Yazidi heritage and identity: £96,800
The number of Yazidis displaced during the ongoing conflicts in Syria and Iraq is estimated to be in the hundreds of thousands. This innovative project involves training around 15 displaced Yazidi youths in all aspects of documentary film-making to prepare them to produce ten films on oral histories associated with 30 shrines in Iraq, specifically those in Dohuk, Mosul and Sinjar. These shrines are central to Yazidi identity, so many of the historic structures were destroyed by Islamic State as part of the terrorist group’s campaign to eradicate Yazidi culture. The films, which will be screened at international film festivals, will also touch upon different approaches to the restoration of the shrines, their role in tourism and future management plans. “The project looks to protect traditions and ways of life,” Stenning says. “With such large-scale displacement as this, it is important to gather the stories as well as care for the buildings and collections left behind.”
Aerial recording of endangered archaeological sites: £1,714,124
It was not until satellite images of ancient sites such as Apamea in Syria showing “lunar landscapes”—a term used to describe the hundreds of tiny holes in the ground left by looters—that the wider public began to grasp the scale of the systematic plundering of archaeological sites in the Middle East and Africa in the wake of the Arab Spring. Access to these images, which allow archaeologists to monitor sites in war-torn regions remotely, has become instrumental in the efforts to protect cultural heritage, particularly in conflict zones. This three-year project will train archaeologists from Jordan, Lebanon, Iraq, Libya, Occupied Palestinian Territories and Tunisia to use open-source aerial recording methodologies as well as geographic information systems. An additional £99,099 was awarded in July to expand the project to include archaeologists from Egypt, where looters have targeted sites such as Dashur and El Hibeh.
Murad Khani: £2,497,198
Efforts to revitalise the historic district of Murad Khani in the Old City of Kabul—a warren of streets filled with shops and houses—by encouraging entrepreneurial endeavours, promoting traditional Afghan crafts and traditions and making the preservation of its historic fabric a priority are key to this three-year project. It builds on various restoration and capacity-building initiatives begun in 2006 by the UK-based non-profit organisation, the Turquoise Mountain Trust. More than 1,350 locals are being trained in a variety of skills including traditional crafts such as woodworking and textile weaving, how to identify and document historic buildings, built heritage restoration techniques and traditional construction methods. “We’re already seeing statistics that show higher literacy rates in children that go to the schools where the artists’ families go,” Stenning says. Also part of the project is the restoration of five historic buildings and 45 shops.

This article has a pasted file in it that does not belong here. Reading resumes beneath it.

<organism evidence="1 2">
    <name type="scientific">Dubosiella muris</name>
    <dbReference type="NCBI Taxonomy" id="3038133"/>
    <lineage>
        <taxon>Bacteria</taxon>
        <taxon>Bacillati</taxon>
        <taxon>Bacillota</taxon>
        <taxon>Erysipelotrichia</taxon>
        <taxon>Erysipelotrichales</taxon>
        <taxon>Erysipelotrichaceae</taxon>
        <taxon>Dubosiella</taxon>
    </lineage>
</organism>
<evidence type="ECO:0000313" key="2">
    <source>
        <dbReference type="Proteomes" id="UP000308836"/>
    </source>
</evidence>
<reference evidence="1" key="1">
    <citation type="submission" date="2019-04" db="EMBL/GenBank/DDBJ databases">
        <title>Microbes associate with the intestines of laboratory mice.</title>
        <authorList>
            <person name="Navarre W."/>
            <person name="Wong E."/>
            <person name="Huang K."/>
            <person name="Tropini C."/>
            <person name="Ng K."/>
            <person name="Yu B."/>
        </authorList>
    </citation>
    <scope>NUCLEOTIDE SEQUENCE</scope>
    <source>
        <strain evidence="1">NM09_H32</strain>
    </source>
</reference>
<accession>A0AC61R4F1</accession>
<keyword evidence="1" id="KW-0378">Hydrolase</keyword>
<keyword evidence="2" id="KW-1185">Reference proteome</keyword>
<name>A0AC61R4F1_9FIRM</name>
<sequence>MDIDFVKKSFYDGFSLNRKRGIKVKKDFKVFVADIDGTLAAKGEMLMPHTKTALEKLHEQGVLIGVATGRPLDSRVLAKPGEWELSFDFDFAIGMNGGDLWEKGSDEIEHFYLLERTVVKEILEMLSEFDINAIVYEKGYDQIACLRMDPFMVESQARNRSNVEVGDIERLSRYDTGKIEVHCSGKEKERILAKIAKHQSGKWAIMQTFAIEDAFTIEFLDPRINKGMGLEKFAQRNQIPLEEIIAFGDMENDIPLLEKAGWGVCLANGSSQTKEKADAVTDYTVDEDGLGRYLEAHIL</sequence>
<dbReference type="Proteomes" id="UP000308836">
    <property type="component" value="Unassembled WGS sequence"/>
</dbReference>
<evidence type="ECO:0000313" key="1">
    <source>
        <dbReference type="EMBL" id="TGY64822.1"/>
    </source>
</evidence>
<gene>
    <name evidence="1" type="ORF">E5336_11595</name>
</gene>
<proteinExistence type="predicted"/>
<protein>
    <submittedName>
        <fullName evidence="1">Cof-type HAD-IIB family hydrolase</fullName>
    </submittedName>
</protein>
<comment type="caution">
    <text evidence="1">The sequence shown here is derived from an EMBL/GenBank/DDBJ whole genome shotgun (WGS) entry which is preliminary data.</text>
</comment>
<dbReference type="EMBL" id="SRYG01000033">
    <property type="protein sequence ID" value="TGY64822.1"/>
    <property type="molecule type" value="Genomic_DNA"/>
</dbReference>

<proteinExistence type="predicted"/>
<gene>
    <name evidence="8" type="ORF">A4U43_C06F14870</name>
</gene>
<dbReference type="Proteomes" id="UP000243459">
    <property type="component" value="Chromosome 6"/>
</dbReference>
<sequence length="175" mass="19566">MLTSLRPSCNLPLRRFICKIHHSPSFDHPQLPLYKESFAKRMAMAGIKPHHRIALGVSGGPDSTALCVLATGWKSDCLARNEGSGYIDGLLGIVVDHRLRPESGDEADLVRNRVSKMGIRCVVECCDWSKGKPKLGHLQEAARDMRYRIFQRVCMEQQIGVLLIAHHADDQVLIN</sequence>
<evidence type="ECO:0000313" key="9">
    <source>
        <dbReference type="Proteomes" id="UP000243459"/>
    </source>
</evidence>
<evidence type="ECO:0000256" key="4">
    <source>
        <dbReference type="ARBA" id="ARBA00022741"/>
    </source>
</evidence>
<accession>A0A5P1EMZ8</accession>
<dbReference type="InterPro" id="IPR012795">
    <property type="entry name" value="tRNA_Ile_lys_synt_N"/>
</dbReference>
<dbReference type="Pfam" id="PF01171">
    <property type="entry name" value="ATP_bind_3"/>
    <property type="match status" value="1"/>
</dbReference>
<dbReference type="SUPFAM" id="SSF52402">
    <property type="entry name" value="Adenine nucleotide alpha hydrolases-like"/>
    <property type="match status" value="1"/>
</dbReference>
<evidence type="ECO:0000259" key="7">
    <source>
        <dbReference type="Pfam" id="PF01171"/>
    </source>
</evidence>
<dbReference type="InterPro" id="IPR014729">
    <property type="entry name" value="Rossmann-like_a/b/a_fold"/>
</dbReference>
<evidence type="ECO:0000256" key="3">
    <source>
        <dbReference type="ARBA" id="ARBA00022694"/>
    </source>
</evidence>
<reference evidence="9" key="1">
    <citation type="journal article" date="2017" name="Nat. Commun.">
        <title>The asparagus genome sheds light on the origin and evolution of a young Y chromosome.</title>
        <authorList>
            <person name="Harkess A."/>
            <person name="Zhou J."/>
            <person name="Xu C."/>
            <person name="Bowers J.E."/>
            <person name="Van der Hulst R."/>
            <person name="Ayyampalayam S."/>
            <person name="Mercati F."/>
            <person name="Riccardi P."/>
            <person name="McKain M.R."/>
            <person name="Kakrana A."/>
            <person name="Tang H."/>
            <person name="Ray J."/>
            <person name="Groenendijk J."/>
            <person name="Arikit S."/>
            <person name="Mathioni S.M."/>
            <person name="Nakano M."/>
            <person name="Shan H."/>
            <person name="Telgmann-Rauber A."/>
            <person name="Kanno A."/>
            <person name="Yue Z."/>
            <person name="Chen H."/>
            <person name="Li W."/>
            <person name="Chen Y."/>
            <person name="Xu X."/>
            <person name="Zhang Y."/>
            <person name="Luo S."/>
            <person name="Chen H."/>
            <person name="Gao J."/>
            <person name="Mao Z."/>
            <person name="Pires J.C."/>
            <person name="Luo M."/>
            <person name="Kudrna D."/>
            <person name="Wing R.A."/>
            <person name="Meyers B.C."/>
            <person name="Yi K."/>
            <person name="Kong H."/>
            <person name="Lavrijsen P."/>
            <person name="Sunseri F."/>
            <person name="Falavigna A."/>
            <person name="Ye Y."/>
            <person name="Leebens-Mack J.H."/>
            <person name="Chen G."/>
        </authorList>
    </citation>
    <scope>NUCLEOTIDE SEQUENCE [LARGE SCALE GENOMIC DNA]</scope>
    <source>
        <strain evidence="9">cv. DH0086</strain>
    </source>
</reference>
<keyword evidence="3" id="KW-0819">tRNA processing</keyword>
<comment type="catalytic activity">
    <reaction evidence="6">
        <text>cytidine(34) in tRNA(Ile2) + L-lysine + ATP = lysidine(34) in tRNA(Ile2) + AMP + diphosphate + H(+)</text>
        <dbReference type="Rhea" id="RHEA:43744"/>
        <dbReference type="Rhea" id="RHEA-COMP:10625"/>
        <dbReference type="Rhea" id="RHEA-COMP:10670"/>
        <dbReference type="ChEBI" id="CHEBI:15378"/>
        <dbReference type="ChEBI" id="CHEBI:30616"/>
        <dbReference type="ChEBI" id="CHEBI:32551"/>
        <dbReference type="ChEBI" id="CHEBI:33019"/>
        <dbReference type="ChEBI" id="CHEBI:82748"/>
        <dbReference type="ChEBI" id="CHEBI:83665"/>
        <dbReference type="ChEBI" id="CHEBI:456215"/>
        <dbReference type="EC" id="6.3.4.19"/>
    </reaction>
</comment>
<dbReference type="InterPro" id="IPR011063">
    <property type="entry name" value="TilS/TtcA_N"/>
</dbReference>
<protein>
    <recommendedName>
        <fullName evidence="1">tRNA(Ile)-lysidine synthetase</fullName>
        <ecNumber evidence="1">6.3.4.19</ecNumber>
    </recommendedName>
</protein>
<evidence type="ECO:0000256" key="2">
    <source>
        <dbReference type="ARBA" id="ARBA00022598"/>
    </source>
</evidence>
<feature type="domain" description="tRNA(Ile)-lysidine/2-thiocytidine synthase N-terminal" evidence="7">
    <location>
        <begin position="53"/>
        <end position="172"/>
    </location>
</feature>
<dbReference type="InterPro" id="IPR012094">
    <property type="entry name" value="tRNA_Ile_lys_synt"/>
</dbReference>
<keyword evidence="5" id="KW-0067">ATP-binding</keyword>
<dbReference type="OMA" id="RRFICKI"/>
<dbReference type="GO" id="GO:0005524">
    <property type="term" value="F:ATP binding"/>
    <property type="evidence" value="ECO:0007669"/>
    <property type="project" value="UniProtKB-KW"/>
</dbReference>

Rum Kale: £99,960
A team of experts is preparing to conduct the first archaeological survey of Rum Kale, an ancient fortified site on the Euphrates River in south-east Turkey. The two-year project will document the surviving buildings at the site, which served as an important religious centre for Christians in the Middle Ages before it was conquered by Muslims during the Crusades. A separate project to safeguard other archaeological sites in south-east Turkey through risk-management training initiatives received £923,660 from the Cultural Protection Fund.
Basra Museum: £530,600
A shortage of funds meant that only one hall of the new Basra Museum was ready in time for its grand reopening in September 2016 in its new home in one of Saddam Hussein’s former palaces. Looted during the Gulf Wars, the old Iraqi museum had been closed since 2003. The UK charity Friends of Basra Museum has teamed up with state antiquities departments in Basra and Baghdad to open the museum’s remaining three galleries, which will present artefacts from the Sumerian (3300-1792BC), Babylonian (1792-330BC) and Assyrian (883-612BC) periods that have been in store for 15 years. The project also involves training members of staff in museology and conservation practices. Training and the refurbishment of the galleries is due to begin in 2018. An additional £70,600 was awarded in September to “cover essential capital preparation work”.